When I am not on the clock as a Content Creator, I like to relax and relieve this old noggin from the lunacy that is making things on the internet. But it's hard to unwind, difficult to disconnect. (A Baby Boomer rushes in from a distant mansion on a hill and screams, "Millennials and their technology!")

A Hawaiian shirt is a reset button. It says, "Buddy, I may be doing a lot of things, but I ain't workin'."

I do not go on vacation without packing at least one Hawaiian. I once went to a birthday party for a coworker here at Newsweek and showed up in a Hawaiian shirt and people said, "This is weird, why is Tim in a Hawaiian shirt?"

"Congratulations," I responded. "You just met Weekend Tim."

So... my passion is real. And Hill's Hawaiian on set for Maniac makes me want to bring my index and middle fingers together with my thumb and kiss the air like an Italian chef who made a perfect spicy meatball.

It's a brilliant shirt. The base is black, which allows the wearer to camouflage into formal situations (let's say... a banquet, not one in which you'll be honored in any way, but still you have to show up nonetheless). The understated, calming waves are a nice touch. But then, bam: neon palm trees, neon flamingos, neon dune grass. Hawaiian shirts are not a canvas for metaphors. They are a billboard that says in all caps: I'M NOT HERE FOR A LONG TIME; I'M HERE FOR A GOOD TIME. 

And how Hill's Hawaiian delivers. I saw it and my heart skipped a beat. In fashion circles there's this concept called grails—as in the Holy Grail—where people have specific, rare items for which they search high and low. I never got it until I saw Hill's shirt. (Thus far I have found shirts close to it, but not quite it.) The shirt must be mine.

Do you know how people who are trying to lose weight sometimes buy pants that are a size too small to remind them of an end-point that lies ahead? I need that Hawaiian shirt because it would be a reminder, hung neatly in my closet, of the person I want to be. Most days I'm neurotic and busy and nervous about something in the future—what that thing is, exactly, isn't clear—but the guy who would wear that shirt is the opposite of that.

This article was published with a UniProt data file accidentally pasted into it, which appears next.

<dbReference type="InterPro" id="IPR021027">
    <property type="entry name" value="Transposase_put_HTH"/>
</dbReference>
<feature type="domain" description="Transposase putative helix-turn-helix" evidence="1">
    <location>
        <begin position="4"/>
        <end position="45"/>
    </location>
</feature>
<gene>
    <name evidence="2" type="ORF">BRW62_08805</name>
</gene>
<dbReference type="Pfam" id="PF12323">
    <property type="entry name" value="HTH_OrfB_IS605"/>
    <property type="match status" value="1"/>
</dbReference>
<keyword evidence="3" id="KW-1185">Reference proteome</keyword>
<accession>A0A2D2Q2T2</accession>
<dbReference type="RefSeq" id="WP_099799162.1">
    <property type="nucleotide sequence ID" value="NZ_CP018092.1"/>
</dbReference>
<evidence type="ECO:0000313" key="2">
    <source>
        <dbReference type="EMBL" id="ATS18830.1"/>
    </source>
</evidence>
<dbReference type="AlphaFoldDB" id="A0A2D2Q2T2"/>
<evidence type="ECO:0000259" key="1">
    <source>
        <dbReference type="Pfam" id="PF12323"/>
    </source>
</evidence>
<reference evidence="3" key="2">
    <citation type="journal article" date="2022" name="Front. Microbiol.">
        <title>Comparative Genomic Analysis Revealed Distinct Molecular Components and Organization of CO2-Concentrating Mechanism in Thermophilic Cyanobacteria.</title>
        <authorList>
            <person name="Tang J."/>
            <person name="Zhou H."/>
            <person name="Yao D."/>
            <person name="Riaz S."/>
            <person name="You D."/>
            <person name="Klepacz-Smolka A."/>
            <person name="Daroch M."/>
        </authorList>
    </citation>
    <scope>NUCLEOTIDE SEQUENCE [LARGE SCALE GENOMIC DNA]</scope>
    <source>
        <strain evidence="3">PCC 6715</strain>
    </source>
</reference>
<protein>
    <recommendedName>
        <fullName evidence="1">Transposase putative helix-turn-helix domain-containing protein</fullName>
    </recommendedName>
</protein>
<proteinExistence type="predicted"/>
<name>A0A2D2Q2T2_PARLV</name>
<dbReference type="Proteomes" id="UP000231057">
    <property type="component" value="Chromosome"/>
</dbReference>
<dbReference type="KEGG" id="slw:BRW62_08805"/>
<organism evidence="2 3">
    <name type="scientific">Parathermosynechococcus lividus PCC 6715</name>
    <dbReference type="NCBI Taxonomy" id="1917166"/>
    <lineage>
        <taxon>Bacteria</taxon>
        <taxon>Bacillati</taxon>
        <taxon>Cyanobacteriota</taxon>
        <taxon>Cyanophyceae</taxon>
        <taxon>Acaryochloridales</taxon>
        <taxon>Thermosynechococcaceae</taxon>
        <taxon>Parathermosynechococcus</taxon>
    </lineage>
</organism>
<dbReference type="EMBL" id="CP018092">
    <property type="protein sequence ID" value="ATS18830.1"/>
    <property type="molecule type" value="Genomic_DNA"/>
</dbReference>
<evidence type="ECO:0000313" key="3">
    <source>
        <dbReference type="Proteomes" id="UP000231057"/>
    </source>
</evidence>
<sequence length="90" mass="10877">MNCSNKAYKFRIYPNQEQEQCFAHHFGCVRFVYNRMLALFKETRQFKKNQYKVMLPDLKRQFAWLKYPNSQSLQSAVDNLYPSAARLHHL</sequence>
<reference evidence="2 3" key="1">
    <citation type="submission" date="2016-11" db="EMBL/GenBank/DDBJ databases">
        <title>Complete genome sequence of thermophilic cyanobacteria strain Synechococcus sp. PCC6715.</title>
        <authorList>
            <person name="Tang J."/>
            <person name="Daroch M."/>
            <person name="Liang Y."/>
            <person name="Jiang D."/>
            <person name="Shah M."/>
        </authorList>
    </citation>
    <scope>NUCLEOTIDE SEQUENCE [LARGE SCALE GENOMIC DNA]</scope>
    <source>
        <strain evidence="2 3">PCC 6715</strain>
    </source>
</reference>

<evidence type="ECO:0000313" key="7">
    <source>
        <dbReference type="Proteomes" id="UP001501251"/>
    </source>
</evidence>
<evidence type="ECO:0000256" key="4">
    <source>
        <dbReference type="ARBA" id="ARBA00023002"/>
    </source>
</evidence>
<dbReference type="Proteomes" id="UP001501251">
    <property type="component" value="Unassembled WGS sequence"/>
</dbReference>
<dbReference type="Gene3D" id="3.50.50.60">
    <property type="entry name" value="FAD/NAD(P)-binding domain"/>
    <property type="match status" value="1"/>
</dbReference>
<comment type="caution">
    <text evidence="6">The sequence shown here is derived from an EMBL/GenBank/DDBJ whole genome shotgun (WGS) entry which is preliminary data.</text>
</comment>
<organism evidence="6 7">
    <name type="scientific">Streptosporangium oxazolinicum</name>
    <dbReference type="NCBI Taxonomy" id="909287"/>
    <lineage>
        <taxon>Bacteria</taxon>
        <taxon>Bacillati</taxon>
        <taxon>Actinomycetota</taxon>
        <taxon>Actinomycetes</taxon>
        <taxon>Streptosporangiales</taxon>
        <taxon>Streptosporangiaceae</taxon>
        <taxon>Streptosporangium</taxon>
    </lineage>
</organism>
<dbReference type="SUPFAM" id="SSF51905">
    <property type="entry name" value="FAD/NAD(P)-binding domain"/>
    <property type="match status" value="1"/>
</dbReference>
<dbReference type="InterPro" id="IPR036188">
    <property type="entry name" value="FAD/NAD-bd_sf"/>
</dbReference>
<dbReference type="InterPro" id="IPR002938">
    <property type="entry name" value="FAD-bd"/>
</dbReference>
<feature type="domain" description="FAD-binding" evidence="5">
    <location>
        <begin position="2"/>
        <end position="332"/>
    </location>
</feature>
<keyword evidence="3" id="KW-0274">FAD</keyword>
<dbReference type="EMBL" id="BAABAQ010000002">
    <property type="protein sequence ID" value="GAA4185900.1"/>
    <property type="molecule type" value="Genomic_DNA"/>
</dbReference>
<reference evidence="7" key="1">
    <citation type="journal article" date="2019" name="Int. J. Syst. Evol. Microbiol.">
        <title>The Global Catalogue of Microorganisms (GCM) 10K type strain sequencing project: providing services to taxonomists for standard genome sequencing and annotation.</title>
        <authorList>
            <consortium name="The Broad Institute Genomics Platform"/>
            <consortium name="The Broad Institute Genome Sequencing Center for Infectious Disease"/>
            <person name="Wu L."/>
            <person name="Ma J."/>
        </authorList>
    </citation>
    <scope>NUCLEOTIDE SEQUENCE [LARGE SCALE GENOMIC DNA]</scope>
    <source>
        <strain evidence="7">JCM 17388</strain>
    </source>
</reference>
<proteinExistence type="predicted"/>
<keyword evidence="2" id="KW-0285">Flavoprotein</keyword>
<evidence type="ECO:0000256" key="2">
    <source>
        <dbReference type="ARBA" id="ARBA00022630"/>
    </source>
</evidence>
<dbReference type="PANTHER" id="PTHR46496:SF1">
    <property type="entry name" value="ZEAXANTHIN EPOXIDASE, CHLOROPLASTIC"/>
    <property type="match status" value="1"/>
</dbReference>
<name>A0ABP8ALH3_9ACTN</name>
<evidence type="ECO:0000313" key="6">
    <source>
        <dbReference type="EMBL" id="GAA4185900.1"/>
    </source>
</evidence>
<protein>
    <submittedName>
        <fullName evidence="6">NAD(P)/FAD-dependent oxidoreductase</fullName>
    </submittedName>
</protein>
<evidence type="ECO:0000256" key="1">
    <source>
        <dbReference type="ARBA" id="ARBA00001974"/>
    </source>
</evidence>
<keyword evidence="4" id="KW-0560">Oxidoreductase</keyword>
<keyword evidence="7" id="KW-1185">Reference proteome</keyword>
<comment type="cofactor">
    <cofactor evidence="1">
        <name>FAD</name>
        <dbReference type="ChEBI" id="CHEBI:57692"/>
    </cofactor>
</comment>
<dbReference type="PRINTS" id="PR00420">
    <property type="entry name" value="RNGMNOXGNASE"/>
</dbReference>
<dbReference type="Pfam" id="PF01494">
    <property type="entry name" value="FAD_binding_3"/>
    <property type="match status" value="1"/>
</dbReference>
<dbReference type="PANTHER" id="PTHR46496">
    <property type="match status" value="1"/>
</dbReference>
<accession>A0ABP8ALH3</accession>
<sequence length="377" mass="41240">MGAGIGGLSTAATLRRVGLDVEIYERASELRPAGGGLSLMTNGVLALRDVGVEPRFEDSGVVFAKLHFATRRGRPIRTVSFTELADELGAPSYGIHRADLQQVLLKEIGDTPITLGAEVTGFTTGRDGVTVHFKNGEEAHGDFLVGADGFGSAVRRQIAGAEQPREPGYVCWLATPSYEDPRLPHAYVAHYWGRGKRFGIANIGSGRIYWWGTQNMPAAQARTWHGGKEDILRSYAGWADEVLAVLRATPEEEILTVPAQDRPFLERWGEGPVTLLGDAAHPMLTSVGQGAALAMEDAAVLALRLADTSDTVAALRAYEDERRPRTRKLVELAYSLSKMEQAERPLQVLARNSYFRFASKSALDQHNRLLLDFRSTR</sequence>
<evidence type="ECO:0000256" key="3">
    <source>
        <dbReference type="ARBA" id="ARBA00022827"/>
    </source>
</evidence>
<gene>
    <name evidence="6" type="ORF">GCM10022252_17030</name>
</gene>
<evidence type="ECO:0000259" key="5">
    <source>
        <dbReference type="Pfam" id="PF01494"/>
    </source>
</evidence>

I need that damn shirt.

Please send tips to and shirts to: c/o: Tim Marcin, 7 Hanover Square, Fl. 5, New York, NY 10004. 

Update: This post was updated to reflect that it appears Hill actually has braids in the photo from the set of Maniac and not dreads. Thank you, Twitter. 

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Understanding Why These Penguins Yell Could Be the Key to Saving All Penguins

The Gentoo penguin colonies of Antarctica are not a place for quiet conversation. "My first season down, I was blown away by how loud they were," Maureen Lynch, a doctoral student at Stony Brook University in New York who spends her winters studying the Antarctic birds, told Newsweek. "It's just constant, constant noise."

But somehow, the penguins make sense of the situation, a talent Lynch compares to being able to pick out your best friend's voice across a room full of hundreds or a thousand people talking. That's despite the fact that during breeding season the tuxedoed birds rely on just one type of call for almost all of their communication needs, Lynch says. 

"When they make a noise, 99 times out of 100, it is this call," known to scientists as an ecstatic display call, she said. 

A gentoo penguin makes an ecstatic display call at Cierva Cove in Antarctica. Maureen Lynch

Lynch has spent four Antarctic summers mounting heavy-duty recorders by penguin nesting sites and collecting audio files of the Gentoos shouting as they incubate their eggs and raise their chicks. Her analysis of that call was published Wednesday morning by the journal The Auk.

To date, researchers haven't spent much time analyzing these calls in Gentoos, in part because other penguins (not to mention songbirds) have more clearly complex calls.

The Gentoos penguins take these calls seriously. "It's energy intensive, they have to stand up, you can see their chest heave as they make this call," Lynch says. Sometimes they're clearly communicating with mates, but sometimes they call when no other penguins are around. Sometimes they call when they seem irritated, and sometimes they call when they've just woken up from a nap. Lynch says her analysis is the first step to understanding what the calls actually mean.

Lynch's work was possible because her lab works with a non-profit organization that teams up with cruise ships to give scientists rides around Antarctica, which meant she could record sites across the Gentoo's habitat to look for differences between colonies as well as between individual birds at the same site.

Reseachers already knew the call is what adult penguins use to recognize their mate and what chicks use to recognize their parents, so it makes sense for neighbors to have their own unique version of the call. "It's necessary to sound different from penguins sitting next to you so that your mate can find you," Lynch says.